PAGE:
Sunday, October 08, 2006

One Day, 28 Hours, Sore Feet...

I'm not kidding. This was seriously the norm in Harajuku. In fact, this was very mild compared to most!

Agenda for Our Free Day- Saturday:

I swear I squished 28 hours into the 24 yesterday. Here it goes...
Long Run: 2 hours and 40 minutes. I meet with another JFMF teacher, Lisa, and we ventured out around the Imperial Palace and anywhere and everywhere. It made the run seem short. It was probably the easiest run I have had in at least a year or so. Once I get back to Tokyo, we plan on meeting up then.
Shibuya: After breakfast and a much needed shower, it was time to head out with Shannon, a teacher in our Chigasaki group. Our first stop was Shibuya, which is known for having the busiest train station stop in the world. It is also known for a famous little dog named Hachiko. A professor brought his dog to this Shibuya station every day, so when the dog's master passed away the dog continued to wait at the station for him to return. From what I gathered, the dog remained there for over 7 years, faithfully waiting. The locals feed him and took care of him. Below is a picture. I heard an American children's book is based on this story.

Harajuku: There are two fashion districts in Tokyo. The first is Ginza (high end, top model type stores) and the second is Harajuku. The latter is known for its teen appel. It is wild, bizzare, and fascinating. It almost borders on role playing/halloween dress up. Fashion here is all about shock value. Extreme shoes, hair, combinations...even the stores had the oddest names. This was definetly the sort of place you want to buy an outfit just to say you got something there. Of course, I found the most conservative dress in the area.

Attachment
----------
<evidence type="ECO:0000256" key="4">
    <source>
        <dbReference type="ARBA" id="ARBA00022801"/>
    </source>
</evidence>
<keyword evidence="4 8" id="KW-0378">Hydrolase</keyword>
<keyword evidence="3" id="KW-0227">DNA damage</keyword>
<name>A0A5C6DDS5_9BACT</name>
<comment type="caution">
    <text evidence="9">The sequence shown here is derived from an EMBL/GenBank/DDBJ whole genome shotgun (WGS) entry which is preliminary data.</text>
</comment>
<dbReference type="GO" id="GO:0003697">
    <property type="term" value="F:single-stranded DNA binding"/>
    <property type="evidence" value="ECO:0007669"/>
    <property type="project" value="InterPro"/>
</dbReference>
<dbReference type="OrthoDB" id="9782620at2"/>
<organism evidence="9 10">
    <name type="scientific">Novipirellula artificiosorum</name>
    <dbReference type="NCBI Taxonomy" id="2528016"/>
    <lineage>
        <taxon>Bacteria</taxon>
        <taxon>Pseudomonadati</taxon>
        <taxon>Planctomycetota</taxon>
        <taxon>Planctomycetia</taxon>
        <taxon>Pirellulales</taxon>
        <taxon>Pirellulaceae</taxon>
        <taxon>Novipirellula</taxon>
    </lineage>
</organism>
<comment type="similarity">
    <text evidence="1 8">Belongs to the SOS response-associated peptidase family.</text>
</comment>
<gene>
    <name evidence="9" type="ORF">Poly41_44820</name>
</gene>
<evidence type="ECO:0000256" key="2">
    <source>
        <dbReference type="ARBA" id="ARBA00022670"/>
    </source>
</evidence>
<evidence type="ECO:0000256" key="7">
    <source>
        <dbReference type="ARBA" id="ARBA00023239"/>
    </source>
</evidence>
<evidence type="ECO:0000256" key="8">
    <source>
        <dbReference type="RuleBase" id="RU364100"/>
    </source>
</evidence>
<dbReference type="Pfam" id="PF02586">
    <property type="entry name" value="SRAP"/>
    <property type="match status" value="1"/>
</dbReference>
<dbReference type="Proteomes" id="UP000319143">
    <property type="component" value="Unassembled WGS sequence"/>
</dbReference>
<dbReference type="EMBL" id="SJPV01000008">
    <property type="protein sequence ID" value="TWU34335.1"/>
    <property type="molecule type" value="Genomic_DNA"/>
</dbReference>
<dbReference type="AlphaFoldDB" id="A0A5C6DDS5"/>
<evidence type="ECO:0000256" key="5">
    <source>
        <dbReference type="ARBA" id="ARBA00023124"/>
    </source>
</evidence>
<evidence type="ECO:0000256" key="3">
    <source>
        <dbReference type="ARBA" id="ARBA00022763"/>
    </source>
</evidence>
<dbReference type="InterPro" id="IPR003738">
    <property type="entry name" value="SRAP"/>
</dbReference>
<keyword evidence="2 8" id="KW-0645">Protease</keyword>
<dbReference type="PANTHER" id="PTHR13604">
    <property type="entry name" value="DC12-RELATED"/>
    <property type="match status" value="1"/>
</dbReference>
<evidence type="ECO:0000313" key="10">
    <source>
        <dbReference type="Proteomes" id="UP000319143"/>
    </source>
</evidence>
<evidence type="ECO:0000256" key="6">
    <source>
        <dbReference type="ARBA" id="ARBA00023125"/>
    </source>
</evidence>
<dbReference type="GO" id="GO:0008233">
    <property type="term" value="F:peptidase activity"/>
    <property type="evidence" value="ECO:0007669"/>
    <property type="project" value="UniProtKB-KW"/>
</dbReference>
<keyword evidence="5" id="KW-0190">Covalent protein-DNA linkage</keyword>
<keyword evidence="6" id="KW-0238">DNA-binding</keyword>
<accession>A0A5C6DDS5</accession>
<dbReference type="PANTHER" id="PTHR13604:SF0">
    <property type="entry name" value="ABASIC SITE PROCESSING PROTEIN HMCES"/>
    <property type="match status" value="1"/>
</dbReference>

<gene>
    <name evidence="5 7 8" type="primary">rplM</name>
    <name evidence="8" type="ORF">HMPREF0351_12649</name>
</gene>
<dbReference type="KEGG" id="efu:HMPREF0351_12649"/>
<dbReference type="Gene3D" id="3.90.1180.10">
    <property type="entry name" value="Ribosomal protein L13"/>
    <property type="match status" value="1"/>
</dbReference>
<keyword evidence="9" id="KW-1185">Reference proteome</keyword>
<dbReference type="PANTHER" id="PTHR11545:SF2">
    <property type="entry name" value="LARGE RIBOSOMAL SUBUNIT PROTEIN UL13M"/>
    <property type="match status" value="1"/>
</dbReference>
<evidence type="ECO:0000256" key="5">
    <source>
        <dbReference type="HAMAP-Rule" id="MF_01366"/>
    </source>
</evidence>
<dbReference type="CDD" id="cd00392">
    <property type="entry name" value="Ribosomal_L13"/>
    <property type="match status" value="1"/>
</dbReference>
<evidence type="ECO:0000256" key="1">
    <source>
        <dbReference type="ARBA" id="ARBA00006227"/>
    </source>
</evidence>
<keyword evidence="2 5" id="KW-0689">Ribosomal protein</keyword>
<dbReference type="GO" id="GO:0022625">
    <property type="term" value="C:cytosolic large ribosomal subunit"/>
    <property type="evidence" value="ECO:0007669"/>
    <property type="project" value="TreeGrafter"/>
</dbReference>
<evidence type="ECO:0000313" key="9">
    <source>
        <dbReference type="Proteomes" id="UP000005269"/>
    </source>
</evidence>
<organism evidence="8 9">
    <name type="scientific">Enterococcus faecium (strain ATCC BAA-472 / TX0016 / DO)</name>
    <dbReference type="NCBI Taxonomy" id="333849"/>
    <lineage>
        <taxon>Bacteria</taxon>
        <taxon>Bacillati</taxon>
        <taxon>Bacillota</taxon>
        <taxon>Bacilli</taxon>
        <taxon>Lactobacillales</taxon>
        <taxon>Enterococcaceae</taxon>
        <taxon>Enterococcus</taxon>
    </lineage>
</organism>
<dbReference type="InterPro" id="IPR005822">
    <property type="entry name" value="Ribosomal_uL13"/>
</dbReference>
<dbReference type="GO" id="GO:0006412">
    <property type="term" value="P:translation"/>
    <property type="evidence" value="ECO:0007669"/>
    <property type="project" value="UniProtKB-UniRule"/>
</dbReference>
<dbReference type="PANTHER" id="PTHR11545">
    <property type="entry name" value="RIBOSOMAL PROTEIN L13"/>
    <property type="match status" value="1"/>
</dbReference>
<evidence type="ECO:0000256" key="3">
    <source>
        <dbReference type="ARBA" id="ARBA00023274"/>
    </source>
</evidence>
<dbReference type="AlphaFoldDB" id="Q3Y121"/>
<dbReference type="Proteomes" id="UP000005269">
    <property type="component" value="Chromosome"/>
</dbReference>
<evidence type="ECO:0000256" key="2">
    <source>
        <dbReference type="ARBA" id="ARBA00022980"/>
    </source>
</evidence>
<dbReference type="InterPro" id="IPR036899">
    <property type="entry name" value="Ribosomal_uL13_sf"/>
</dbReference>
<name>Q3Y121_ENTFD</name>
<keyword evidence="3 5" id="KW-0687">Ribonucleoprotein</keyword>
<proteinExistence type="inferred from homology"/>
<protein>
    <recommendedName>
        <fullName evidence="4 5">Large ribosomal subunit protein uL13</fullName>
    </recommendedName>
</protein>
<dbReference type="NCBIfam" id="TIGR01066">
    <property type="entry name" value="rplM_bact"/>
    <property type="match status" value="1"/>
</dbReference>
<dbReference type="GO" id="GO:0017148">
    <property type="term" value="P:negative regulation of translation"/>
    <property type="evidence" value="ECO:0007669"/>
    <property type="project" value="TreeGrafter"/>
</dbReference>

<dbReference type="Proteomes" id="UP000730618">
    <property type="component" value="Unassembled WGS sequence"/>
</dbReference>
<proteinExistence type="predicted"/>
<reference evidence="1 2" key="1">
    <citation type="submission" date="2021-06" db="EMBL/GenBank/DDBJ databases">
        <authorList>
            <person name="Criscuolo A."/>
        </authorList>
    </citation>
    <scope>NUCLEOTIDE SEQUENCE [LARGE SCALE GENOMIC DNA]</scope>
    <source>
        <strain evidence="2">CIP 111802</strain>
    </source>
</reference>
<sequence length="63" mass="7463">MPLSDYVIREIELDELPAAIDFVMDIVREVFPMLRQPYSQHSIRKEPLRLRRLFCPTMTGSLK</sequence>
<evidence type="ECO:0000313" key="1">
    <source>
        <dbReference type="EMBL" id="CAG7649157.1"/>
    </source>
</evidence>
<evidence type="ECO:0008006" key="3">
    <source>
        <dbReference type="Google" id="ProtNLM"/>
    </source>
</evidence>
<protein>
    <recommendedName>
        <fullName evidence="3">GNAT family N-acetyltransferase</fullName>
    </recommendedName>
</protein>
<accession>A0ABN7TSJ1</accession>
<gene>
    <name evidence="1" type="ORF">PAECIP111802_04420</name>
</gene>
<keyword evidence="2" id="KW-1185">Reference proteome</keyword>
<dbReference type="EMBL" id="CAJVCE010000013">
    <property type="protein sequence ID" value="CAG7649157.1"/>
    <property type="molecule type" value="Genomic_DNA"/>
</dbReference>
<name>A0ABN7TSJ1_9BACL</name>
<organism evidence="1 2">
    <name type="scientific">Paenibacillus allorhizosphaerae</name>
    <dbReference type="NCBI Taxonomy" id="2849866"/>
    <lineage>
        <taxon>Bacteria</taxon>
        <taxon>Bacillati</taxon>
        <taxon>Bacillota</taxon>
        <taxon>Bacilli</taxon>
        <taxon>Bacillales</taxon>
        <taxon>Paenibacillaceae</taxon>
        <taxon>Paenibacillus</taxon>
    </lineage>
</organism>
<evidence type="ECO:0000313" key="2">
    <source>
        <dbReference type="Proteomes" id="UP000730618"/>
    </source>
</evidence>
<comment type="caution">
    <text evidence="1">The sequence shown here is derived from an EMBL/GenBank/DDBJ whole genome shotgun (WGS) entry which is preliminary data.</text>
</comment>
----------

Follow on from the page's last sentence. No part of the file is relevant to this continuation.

Disney Sea: Harajuki took up a good portion of the morning. In fact, I am thinking I will return there next Tuesday when we return to Tokyo. But closing in near 4 pm, Shannon and I headed to Disney Sea where the price is discounted after 4. Several train connections, including a special one (the JR) lead us to Disney Sea, which is actually just outside of Tokyo although everything says likewise. To our sad, sad surprise, the 3,100 yen (about 30 dollars) was more like 4,800 (50) as the weekend is a different discount. This was a bad omen. Inside, we were quickly fascinated with the scenery and detail. Being that it was celebrating its 5th anniversary, I was very impressed with the cleansliness and authenticity in replicating Venice, Morroco, and Maine. All themed areas were based on the water (hence the title). Within a few minutes I was watching a worker sing something kin to "Mama Mia" in Japenese on the gondola. Minus that, you would think you were in Italy somewhere. Two amusing things about visiting a familar American icon in another land. One. Donald Duck and Mickey Mouse sound oh so funny when they are speaking Japanese (especially Donald Duck). Two. Riding familar rides with Japanese dialogue makes this trip worth it autmatically and wins brownie points for proving I am easily amused. Long story not explained, we ended up leaving pretty early. I was pretty beat and was quite confident I had logged in at least a marathon (14 by 8:30 for sure). We left purchasing NOTHING, including no dinner, in protest to the steep entrance price. Bedtime- 11 pm.